An interesting irony of last week's hearing at the United States Supreme on the appeal of Proposition 8, an amendment to the California state constitution confirming the traditional restriction of marriage to heterosexual couples, is the historical background to how such amendments come about.
At the beginning of the twentieth century, Americans grappled with the incredible changes to their lives brought about by the transportation and industrial revolutions. Different groups, many with conflicting agendas yet most describing themselves loosely as progressives, attempted through the political process to address some of the problems that emerged with the new industrial order. They worked on both local, state, and federal levels to secure reforms and regulations.
Because the political parties seemed ineffective and the courts proved unresponsive, many progressives sought changes in the political system itself to secure the changes they desired. In order to bypass the legislative bodies and the courts, progressives began advocating reforms of the political system that included the use of initiatives, referendums, and recall elections. Initiatives are opportunities for the citizens to enact laws directly after the required amount of signatures on petitions have been obtained. Referendums take place when direct approval by voters is required of a law or ordinance enacted by some legislative bodies. Recalls provide voters the option to remove an elected official without waiting for the next election.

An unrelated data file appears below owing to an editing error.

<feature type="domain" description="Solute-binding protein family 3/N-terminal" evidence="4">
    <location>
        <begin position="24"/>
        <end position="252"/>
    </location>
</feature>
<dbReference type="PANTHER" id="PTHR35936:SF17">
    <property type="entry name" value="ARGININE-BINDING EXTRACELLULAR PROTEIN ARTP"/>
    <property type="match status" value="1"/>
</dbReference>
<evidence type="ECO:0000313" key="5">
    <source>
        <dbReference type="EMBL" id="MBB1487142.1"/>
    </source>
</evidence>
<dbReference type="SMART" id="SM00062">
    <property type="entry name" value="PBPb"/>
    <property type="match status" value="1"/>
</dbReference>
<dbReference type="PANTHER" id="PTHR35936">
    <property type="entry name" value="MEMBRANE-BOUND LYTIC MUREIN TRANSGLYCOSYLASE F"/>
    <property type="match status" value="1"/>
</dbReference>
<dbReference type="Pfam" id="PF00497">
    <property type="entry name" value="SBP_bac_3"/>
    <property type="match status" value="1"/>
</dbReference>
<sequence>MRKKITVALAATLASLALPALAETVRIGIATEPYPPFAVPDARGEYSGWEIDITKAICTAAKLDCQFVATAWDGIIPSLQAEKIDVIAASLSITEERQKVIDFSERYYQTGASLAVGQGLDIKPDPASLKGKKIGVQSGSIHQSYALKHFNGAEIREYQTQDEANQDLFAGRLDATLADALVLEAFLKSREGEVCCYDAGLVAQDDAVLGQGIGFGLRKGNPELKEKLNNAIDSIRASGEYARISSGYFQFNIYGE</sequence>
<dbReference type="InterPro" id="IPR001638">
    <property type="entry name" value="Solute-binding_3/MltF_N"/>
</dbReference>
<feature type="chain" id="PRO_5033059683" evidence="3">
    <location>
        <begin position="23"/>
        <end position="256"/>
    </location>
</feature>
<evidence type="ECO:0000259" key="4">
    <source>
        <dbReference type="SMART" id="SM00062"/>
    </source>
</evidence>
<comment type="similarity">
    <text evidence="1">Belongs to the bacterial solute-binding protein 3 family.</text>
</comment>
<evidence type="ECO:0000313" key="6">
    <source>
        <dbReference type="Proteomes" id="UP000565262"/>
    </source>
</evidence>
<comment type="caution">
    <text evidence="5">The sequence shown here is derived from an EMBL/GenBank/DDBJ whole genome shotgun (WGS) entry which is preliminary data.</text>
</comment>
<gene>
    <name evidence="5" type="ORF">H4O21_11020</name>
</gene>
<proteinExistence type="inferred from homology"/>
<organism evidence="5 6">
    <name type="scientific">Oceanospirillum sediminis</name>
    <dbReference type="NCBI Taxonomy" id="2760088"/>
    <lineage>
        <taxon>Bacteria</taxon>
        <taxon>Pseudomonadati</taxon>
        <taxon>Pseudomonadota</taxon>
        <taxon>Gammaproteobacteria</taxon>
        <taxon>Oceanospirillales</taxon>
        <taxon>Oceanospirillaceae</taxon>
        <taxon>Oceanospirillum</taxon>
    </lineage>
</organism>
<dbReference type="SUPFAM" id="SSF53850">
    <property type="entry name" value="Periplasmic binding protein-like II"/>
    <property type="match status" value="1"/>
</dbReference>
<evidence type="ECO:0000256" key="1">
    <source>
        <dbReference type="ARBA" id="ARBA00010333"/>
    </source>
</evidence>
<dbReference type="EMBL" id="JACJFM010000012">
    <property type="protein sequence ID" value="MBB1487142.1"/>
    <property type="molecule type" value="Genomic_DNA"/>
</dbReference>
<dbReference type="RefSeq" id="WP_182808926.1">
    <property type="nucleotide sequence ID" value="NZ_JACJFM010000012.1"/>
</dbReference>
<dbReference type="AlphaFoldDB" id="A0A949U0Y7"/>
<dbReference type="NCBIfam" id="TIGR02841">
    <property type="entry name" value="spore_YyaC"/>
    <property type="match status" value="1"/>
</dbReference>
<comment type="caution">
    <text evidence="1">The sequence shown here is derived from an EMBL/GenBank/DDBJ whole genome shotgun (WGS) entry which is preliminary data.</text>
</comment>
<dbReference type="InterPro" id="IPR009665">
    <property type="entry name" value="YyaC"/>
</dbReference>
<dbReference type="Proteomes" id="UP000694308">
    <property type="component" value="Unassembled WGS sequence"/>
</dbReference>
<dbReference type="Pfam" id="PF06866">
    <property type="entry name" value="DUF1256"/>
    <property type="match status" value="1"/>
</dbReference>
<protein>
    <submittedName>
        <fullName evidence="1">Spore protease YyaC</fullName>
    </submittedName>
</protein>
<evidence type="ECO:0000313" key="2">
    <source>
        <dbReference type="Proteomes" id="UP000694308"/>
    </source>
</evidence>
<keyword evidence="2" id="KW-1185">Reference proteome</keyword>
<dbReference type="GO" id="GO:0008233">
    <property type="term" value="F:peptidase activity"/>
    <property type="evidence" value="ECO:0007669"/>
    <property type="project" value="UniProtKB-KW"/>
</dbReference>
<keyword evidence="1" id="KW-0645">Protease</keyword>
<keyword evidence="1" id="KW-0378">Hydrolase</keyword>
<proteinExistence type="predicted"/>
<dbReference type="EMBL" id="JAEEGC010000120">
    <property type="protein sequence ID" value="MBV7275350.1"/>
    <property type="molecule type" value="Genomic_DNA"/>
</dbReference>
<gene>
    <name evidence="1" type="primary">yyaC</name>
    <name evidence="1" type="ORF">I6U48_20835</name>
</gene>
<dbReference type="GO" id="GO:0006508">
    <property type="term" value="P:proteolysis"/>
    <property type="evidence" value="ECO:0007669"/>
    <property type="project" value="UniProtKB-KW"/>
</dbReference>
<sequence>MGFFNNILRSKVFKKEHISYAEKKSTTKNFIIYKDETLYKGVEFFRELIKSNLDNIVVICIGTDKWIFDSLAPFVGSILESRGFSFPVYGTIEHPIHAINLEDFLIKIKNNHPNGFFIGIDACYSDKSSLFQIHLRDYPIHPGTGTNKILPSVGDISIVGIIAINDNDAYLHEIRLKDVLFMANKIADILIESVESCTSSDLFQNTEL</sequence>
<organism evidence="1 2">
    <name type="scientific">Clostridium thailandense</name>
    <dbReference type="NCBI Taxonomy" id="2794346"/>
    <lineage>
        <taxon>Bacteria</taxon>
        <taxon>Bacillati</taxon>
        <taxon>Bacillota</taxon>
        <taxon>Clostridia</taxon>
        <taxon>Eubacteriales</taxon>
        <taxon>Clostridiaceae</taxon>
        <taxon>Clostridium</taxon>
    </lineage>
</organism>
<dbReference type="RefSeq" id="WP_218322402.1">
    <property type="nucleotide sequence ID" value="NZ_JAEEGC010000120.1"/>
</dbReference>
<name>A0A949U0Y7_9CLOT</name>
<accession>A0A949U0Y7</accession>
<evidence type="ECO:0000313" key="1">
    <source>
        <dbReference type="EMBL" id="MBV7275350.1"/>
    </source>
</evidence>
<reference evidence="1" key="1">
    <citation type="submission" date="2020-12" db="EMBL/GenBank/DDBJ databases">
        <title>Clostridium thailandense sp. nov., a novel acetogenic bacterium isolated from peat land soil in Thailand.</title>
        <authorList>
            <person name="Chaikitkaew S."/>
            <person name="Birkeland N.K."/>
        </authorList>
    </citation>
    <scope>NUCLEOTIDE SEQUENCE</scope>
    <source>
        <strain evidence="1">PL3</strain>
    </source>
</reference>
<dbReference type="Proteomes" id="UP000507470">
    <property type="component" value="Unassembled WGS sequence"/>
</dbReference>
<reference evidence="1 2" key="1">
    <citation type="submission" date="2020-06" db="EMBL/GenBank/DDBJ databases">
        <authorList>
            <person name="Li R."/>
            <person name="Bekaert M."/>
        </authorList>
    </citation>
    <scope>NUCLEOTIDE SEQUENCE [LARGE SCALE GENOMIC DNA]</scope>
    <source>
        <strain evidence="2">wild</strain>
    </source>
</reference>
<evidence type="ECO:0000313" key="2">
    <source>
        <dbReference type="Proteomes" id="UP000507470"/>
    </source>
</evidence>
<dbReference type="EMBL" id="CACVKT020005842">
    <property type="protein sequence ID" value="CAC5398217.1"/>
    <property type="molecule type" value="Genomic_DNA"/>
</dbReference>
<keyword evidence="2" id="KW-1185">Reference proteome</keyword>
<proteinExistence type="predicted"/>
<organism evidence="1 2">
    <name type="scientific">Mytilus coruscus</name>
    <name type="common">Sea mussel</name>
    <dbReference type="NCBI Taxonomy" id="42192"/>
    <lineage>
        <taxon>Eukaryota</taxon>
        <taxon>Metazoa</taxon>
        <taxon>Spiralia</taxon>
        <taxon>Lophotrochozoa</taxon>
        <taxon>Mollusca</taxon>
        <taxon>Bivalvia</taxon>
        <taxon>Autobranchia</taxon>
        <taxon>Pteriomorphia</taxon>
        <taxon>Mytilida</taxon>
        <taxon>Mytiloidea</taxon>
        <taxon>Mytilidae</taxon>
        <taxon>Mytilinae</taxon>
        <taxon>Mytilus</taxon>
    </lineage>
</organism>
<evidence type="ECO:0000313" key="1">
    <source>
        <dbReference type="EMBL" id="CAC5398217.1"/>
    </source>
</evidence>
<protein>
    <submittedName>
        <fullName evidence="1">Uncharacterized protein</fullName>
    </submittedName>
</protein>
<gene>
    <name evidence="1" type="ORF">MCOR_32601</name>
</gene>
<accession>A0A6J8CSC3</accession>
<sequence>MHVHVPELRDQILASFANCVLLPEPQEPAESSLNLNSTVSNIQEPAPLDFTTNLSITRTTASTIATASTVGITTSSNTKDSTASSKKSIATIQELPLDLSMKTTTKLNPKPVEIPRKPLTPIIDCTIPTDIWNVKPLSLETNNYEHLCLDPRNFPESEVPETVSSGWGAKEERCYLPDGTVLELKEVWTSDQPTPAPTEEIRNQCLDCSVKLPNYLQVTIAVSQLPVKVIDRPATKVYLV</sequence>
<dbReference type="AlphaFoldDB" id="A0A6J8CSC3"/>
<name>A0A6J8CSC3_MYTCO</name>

Initiatives, referendums, and recalls constitute forms of direct democracy through which progressives hoped to make the political system more responsive to the will of the people.
Ironically, California has grow famous for the increasing use of the initiative for conservative causes. Well known initiatives in California included those restricting property taxes and eliminating affirmative action preferences in areas of public employment. Proposition 8 has become the most famous or for progressives--infamous-- of California initiatives.
The double irony is that now the courts, once seen by twentieth century progressives as the unresponsive and obstructionist enemies of progress, have become the modern progressives' best friend.